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Fall of Saigon April 1975

During the French colonial period, the city was known as Saigon and was often referred to as the “Paris of the Orient.” Its streets were named after French military leaders and the most famous was Rue Catinat, the Champ-Élysées of the city. With the withdrawal of the French, the street was renamed Tu Do or Freedom Street. In 1976, the government of a unified Vietnam honored the Vietnamese national hero by naming the city after him. Tu Do became Dong Khoi.

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Saigon holds some bittersweet memories for our family. After serving as commissioner of tourism for almost eight years, my father Modesto Farolan was appointed ambassador to South Vietnam and Cambodia by President Diosdado Macapagal. He replaced Ambassador Trinidad Legarda, one of the first lady ambassadors in the Philippine foreign service. During his stint in South Vietnam, one of his granddaughters would be born in the Saigon Adventist Hospital; a son is buried in Saigon’s national cemetery.

In the early 1960s, there were a lot of Filipinos working in South Vietnam. Some were private entrepreneurs, others were contract workers with foreign companies, some were married to Vietnamese women and a number worked for the Central Intelligence Agency (CIA) or its front organizations. In his Pulitzer Prize-winning book “A Bright Shining Lie: John Paul Vann and America in Vietnam,” author Neil Sheehan had this observation about the use of Filipinos by the CIA: “The CIA was notorious for hiring Filipinos to staff its Asian operations because they were so Americanized. Their presence in an office or a maintenance shop announced that the CIA owned the place.”

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In March 1965, US involvement in Vietnam drastically changed with the landing of 3,500 US Marines of the 9th Marine Expeditionary Brigade in Da Nang. The Marines in full battle gear, were met by Vietnamese girls with leis, standing along a large sign that read: “Welcome, Gallant Marines.” Their mission was to secure the airbase at Da Nang and thus free more South Vietnamese units for combat operations against the Viet Cong. By the time of the 1968 Tet Offensive, there would be close to half a million US troops in the country. But as television brought the war into the living room of Americans, and with body bags of dead soldiers arriving in increasing numbers, US public opinion gradually turned against the war.

The Paris Peace Agreement of 1973 called for the withdrawal of US combat forces from Vietnam. It was the beginning of the end. By late April 1975, North Vietnamese tanks were at the gates of the presidential palace in Saigon as the greatest helicopter evacuation in history was taking place at the US embassy. In his book “The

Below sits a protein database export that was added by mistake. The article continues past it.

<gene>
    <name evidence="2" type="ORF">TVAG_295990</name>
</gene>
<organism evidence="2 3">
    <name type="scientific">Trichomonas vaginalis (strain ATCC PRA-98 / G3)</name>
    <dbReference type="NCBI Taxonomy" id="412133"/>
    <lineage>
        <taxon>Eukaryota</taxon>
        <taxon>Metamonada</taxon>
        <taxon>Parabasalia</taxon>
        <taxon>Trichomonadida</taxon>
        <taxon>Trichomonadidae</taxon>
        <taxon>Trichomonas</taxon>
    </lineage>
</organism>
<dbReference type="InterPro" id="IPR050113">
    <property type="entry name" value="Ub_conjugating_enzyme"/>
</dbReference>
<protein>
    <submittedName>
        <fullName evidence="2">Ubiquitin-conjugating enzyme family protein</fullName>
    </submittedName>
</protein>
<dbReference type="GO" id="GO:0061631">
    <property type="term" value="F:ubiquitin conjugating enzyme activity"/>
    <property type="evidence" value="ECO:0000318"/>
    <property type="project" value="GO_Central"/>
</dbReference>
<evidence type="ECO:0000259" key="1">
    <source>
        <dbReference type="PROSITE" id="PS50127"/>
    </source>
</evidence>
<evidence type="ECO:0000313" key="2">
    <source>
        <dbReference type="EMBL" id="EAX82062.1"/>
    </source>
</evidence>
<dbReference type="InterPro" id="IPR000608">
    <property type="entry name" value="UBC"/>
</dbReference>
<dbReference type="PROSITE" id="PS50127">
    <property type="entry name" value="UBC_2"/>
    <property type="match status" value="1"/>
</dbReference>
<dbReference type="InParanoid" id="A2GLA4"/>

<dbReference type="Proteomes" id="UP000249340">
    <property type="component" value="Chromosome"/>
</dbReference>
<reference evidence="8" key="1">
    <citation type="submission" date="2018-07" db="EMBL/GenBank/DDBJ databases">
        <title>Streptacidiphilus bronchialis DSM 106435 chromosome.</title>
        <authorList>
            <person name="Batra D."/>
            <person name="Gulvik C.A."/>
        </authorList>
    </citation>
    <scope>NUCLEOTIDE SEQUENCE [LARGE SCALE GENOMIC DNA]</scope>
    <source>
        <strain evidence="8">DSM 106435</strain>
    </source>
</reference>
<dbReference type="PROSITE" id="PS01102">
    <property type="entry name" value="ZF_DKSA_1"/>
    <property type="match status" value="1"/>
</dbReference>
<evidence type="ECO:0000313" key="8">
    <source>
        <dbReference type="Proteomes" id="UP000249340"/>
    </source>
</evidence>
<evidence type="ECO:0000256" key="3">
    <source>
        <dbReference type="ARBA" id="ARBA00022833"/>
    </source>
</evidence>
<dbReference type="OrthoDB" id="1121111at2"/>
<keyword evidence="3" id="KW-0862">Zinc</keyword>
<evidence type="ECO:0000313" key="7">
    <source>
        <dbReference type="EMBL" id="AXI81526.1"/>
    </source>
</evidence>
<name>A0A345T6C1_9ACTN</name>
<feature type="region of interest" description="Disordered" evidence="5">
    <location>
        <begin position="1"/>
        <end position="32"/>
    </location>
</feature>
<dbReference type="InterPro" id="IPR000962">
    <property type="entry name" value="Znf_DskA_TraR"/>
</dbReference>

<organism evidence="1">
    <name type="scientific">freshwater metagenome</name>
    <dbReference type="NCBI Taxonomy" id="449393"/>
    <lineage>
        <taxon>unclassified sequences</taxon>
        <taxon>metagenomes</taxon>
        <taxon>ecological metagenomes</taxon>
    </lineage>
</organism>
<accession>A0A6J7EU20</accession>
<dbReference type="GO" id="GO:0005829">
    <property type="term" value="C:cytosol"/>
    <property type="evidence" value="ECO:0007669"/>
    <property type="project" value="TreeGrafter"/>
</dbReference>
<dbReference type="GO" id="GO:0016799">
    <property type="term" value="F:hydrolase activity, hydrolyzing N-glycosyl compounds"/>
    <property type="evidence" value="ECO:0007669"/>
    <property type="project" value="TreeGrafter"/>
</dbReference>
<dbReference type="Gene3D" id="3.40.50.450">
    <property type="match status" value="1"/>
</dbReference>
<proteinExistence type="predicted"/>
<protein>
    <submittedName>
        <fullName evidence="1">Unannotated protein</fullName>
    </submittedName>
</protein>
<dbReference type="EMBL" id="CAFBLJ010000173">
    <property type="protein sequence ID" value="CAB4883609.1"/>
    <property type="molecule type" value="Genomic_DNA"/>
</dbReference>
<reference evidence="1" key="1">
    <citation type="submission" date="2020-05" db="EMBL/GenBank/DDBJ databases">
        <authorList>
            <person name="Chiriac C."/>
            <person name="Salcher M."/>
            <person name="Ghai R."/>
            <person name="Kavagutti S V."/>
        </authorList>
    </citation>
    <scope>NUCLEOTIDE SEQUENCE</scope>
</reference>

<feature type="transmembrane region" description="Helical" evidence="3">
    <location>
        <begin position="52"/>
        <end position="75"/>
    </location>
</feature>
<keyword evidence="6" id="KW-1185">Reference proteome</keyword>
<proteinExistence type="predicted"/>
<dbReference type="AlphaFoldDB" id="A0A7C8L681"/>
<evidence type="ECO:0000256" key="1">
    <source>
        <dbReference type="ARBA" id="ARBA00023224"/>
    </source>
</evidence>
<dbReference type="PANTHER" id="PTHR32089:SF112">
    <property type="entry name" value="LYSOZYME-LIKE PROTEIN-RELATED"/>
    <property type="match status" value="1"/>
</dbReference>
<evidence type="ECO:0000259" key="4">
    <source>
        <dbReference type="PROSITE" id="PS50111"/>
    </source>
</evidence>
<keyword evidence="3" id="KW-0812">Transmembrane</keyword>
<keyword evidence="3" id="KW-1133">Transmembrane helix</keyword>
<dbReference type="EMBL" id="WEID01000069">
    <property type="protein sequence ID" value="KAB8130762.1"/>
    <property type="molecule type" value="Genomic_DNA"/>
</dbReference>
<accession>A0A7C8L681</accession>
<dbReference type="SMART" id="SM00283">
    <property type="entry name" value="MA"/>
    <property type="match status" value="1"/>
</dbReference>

Nightingale’s Song,” Robert Timberg, a 1964 US Naval Academy graduate and award-winning journalist, gives a riveting account of the last day of the war: “On April 29 as North Vietnamese rockets bombarded the Saigon airport, US Ambassador Graham Martin ordered the emergency evacuation of Americans and South Vietnamese facing imprisonment at the hands of enemy troops poised on the outskirts of the city. The next day and a half ranks with the most ignominious episodes in the history of the nation. Panic gripped Saigon. Television pictures shot by intrepid, diehard cameramen showed Americans and South Vietnamese on the roof of the US embassy clambering helter-skelter aboard helicopters while other Vietnamese clung to the skids as the choppers lifted off. Mobs of Vietnamese desperately tried to scale the wall of the embassy grounds in hopes of finding a safe haven or joining the general exodus.”

It was Ambassador Martin who continued to direct the evacuation, determined to save as many Vietnamese as possible. Finally, he was ordered by President Gerald Ford to leave the embassy on the next helicopter. Holding the American flag, he boarded one of the last choppers to lift off heading for a ship at sea. Robert MacFarlane of the National Security Council reported to his boss Henry Kissinger that Martin was out. His first thought after the events of the day was that “the US in throwing in the towel, had crippled its credibility as a reliable ally.”

In light of what is now happening in Kabul and what happened 46 years earlier in Saigon, the Philippines must realize that we cannot continuously depend on friends and allies for our own security. Unless we take the difficult and demanding path of fending for ourselves, meager though our resources may be, we shall never discover the true strength of our people. Self-reliance is the key to survival and development.

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TAGS: Fall of Saigon, Filipinos in Vietnam, Ramon J. Farolan, Reveille, Vietnam war
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